Web-based ed finds home in real estate

When entrepreneur Ed Sattar was tossing around ideas for an Internet company last year, he had two requirements.

“I didn’t want to spend much on marketing, and I wanted a captive audience,” he says.

The result is 360Training.com, which provides accredited, mandatory Web-based courses for trade associations and colleges. The associations promote the courses, and the students enroll because “they need the certification for their jobs or to clear traffic tickets,” says Sattar, whose successful earlier careers in oil and gas and commercial real estate leasing are funding his tech venture. 360Training is a tiny player in the fast-growing industry known as e-learning. Companies spent more than $1 billion last year on e-learning systems, and the market is expected to grow to $11 billion by 2003, according to DC, a research firm in Framingham, Mass.

While dozens of startups are competing for lucrative corporate customers, 360Training has few head-on rivals. But there’s a reason for that, Sattar and his co-founders, Ron Farshler and Albert Lilly, quickly learned.

Most venture-backed companies can’t afford to wait 18 months for approval for one course. But because 360Training is backed by Sattar, who has put about $500,000 into the company so far, it can afford to be patient.

Here’s how the process works: 360Training teams with a group such as the Silicon Valley Aassociation to offer online certification courses. (In most states, realtors are required to take 15 hours of training every two years to maintain a license.)

The association pays a small portion of development – typically 10 percent – and provides content for the online courses. 360Training creates the courses, using in-house developers for the multimedia design and programmers in Pakistan for the nitty-gritty coding. It then seeks approval from the state to offer the courses, which cost about $1,000 per credit hour to create.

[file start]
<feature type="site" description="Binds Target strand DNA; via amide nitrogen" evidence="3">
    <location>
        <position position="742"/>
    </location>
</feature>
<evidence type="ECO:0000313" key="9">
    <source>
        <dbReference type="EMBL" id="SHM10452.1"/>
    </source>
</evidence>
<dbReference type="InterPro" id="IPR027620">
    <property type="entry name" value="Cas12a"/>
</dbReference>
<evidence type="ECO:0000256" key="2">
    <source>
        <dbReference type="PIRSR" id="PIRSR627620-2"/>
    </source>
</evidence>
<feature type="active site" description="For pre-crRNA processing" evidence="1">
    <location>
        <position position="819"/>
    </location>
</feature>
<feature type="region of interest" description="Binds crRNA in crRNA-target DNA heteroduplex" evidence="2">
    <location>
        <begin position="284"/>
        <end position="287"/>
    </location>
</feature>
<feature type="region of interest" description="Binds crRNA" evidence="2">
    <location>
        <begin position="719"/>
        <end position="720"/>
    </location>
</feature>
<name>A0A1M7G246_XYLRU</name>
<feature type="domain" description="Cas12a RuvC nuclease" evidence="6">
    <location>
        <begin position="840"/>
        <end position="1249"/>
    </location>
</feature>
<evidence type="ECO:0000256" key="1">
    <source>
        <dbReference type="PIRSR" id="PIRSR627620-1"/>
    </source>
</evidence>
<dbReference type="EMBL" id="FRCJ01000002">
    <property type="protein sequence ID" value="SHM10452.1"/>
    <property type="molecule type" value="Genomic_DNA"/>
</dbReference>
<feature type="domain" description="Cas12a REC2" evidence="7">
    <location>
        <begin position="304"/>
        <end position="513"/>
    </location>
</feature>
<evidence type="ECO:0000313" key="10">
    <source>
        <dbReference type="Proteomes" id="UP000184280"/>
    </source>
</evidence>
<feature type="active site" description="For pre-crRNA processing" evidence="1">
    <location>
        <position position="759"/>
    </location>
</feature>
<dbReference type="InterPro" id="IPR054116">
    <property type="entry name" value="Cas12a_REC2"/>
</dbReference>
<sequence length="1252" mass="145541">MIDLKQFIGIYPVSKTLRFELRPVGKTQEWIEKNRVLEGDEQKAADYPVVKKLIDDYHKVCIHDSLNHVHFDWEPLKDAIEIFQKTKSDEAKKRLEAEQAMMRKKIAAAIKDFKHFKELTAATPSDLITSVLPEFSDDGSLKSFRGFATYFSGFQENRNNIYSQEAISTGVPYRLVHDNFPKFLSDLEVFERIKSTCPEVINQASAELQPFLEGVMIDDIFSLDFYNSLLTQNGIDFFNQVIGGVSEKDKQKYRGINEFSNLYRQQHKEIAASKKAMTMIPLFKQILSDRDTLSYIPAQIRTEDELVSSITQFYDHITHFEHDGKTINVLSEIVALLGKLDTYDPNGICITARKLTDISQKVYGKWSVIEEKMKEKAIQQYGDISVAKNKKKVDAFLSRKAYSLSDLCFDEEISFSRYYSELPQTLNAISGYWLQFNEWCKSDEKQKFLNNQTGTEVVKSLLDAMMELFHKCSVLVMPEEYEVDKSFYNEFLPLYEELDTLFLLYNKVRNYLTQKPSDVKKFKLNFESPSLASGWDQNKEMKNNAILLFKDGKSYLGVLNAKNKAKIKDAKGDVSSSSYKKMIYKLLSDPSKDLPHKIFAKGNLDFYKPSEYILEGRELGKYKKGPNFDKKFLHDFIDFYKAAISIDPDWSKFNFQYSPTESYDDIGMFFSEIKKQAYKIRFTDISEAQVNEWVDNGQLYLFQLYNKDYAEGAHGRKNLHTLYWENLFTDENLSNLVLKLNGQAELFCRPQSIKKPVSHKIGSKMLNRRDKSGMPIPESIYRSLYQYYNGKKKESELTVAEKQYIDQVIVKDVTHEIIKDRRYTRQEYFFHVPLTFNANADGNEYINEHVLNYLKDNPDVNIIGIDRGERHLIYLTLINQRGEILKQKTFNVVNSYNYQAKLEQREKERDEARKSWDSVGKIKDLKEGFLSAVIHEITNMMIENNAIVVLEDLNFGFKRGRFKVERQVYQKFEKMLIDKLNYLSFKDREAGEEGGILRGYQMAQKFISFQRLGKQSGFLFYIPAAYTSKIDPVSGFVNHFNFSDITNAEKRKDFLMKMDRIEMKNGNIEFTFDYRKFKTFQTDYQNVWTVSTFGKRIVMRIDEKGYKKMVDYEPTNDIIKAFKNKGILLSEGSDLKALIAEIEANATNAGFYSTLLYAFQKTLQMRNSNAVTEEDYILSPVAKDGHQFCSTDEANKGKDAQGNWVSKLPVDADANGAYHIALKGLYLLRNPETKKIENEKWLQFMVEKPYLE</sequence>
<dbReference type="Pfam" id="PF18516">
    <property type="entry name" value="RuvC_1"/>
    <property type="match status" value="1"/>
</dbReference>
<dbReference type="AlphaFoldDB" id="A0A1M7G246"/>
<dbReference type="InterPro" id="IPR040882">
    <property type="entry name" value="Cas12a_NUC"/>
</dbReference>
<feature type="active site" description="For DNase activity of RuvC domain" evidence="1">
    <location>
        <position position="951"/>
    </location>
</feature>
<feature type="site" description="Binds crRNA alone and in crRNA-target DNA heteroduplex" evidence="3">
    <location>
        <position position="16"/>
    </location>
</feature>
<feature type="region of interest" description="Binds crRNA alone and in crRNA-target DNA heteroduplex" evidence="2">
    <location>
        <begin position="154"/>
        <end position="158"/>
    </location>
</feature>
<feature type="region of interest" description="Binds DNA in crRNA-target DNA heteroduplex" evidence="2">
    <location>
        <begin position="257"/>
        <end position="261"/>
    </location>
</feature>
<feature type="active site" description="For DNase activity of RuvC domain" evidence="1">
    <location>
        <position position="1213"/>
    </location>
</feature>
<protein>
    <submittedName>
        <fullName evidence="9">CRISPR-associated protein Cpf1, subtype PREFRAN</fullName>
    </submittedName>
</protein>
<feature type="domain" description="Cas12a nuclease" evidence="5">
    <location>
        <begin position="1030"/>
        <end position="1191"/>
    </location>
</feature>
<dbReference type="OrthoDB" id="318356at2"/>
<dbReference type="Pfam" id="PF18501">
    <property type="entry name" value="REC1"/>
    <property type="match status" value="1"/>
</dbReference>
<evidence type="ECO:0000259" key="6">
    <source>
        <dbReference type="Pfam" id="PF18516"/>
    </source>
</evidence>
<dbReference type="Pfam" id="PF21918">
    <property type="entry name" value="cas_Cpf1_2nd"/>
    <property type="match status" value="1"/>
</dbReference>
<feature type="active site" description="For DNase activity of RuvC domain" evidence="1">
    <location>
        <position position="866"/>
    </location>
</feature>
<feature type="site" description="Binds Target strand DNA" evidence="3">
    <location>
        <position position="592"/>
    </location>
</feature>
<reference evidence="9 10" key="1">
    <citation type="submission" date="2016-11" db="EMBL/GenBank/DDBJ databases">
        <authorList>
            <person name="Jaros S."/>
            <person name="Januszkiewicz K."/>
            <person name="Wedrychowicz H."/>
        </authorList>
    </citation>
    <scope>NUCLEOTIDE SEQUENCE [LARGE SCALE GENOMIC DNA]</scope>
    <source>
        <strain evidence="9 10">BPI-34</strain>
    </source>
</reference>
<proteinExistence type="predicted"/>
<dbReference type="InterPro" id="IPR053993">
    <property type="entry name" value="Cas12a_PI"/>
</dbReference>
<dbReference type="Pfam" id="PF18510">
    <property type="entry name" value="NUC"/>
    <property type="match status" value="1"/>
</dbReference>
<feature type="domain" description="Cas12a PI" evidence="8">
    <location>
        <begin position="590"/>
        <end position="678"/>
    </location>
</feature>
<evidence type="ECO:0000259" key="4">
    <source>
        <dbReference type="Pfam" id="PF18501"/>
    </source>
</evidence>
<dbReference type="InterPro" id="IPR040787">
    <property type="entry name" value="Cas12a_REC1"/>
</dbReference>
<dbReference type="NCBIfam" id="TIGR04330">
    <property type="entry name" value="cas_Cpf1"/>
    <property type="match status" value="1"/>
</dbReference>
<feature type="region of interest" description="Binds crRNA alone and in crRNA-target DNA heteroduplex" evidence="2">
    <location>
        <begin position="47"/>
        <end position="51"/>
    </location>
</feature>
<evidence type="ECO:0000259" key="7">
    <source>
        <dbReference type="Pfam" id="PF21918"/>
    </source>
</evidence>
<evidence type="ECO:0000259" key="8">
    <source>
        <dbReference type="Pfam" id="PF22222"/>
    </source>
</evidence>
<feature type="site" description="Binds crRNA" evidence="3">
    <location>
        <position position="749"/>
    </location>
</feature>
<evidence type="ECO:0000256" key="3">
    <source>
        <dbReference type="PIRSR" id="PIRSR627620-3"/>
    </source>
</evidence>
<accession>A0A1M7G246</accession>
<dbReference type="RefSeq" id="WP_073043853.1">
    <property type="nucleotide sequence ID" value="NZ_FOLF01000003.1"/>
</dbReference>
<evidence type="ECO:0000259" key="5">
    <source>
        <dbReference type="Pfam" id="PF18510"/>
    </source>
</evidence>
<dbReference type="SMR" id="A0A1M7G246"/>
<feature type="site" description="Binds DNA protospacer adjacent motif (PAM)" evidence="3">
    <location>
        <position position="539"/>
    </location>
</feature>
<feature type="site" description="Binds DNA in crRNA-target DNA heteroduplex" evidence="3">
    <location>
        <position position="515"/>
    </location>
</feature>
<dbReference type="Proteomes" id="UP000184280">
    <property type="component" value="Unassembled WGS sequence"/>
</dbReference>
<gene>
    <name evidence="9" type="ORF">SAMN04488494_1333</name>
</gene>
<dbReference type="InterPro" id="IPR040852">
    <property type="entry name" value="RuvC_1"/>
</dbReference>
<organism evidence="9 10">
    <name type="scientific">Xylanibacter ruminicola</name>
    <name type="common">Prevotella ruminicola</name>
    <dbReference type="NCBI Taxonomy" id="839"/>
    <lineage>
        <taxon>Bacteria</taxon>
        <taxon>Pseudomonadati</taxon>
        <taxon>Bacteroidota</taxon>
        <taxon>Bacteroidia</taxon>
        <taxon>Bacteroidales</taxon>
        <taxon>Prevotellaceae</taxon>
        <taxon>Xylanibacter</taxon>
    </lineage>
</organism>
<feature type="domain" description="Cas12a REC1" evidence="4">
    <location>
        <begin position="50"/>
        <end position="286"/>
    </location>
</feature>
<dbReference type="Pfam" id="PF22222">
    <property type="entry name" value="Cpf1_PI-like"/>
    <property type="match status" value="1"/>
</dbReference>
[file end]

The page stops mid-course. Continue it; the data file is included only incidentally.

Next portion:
When it receives approval, which can take from several months to more than a year, 360Training offers the courses over the association’s Web site. It takes a 60 percent cut of registration fees, which usually cost between $75 and $100 per 15-hour course.

“Realtors love this because rather than devoting an entire day to training, they can log on whenever they have a free moment,” says Rick Gould, president of the Real Estate Video Educational Institute of Calabasas, Calif., which has joined with 360Training to market courses.

For 360Training, which has offices upstairs from Dan Mc-Klusky’s Restaurant on Sixth Street, offices upstairs from Dan Mc-Klusky’s Restaurant on Sixth Street, persuading associations to take a chance on a startup hasn’t been easy.With dot-coms disappearing at record speed, proving its durability could be 360Training’s biggest challenge of all.